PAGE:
Geohazards Around Pittsburgh

We may not have the earthquakes of California or the tornadoes of Kansas or the hurricanes of the Atlantic coast, but we do have the potential for landslides, flooding, subsidence and natural gas migration.

A Stray Gas Workshop was held on November 4-6, 2009 here in Pittsburgh sponsored by the U.S. Geological Survey Pennsylvania Water Sc ience Center in cooperation with the Office of Surface Mining, Reclamation, and Enforcement, U.S. Department of the Interior, PA Department of Environmental Protection and the Pittsburgh Geological Society. This workshop focused on the scientific basis for the assessment and analysis of stray or fugitive gases such as methane (the primary component of natural gas) or carbon dioxide.

Tools and strategies for investigating stray gases, along with case studies, were presented by scientists and specialists whose work has focused on the origins, migration, and accumulation of gases. The workshop presentations had emphasis on carbon dioxide and methane; the implications for safety, mitigation, and management of subsurface resources also were addressed. You are invited to view the presentations from the workshop on the USGS website under the "Workshop Presentations" tab .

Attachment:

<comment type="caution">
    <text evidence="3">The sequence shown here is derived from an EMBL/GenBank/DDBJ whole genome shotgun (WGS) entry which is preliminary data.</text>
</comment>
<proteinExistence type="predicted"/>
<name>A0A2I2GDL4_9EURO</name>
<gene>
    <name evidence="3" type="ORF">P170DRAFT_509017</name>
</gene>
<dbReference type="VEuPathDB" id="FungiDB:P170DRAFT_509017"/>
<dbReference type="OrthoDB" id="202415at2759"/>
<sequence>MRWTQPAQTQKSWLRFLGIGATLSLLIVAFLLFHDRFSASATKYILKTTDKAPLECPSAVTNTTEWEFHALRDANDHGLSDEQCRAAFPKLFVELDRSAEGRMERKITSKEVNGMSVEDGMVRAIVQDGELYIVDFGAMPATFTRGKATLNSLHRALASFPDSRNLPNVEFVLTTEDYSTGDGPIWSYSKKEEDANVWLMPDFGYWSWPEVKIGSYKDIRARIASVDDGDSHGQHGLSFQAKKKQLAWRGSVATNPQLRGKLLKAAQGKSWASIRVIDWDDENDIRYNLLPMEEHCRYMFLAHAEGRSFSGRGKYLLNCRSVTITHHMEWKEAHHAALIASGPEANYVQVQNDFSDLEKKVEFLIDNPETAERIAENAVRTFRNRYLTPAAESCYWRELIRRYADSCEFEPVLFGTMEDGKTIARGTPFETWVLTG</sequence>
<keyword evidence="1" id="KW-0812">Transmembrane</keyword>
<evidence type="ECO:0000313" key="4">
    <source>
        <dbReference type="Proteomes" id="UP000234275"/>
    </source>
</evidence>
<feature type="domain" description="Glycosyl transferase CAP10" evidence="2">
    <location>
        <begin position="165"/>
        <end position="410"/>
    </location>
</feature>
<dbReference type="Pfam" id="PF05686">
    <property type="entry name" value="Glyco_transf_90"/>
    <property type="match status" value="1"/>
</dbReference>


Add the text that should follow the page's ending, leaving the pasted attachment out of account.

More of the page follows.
Every year brings new examples of landsliding in Pittsburgh's neighborhoods. Although many factors can contribute to a landslide, chief among them is the presence of Pittsburgh red beds, steep topographic slopes and water lubricating the failure zone.Landslide scarp The Pittsburgh red beds are a red shale and claystone rock layer that weathers to a clay.

Groundwater can saturate the clay to such a degree that it can not maintain its slope and begins to move downhill. On our hillslopes are examples of historic landslides that occurred before man arrived. And we have examples of landslides aggravated by the activities of man. Read a more in-depth paper on the characteristics and causes of landslides by clicking on the link below.

To view documents on southwestern Pennsylvania's geological hazards, click below.

carbon dioxide



land subsidence

natural gas migration



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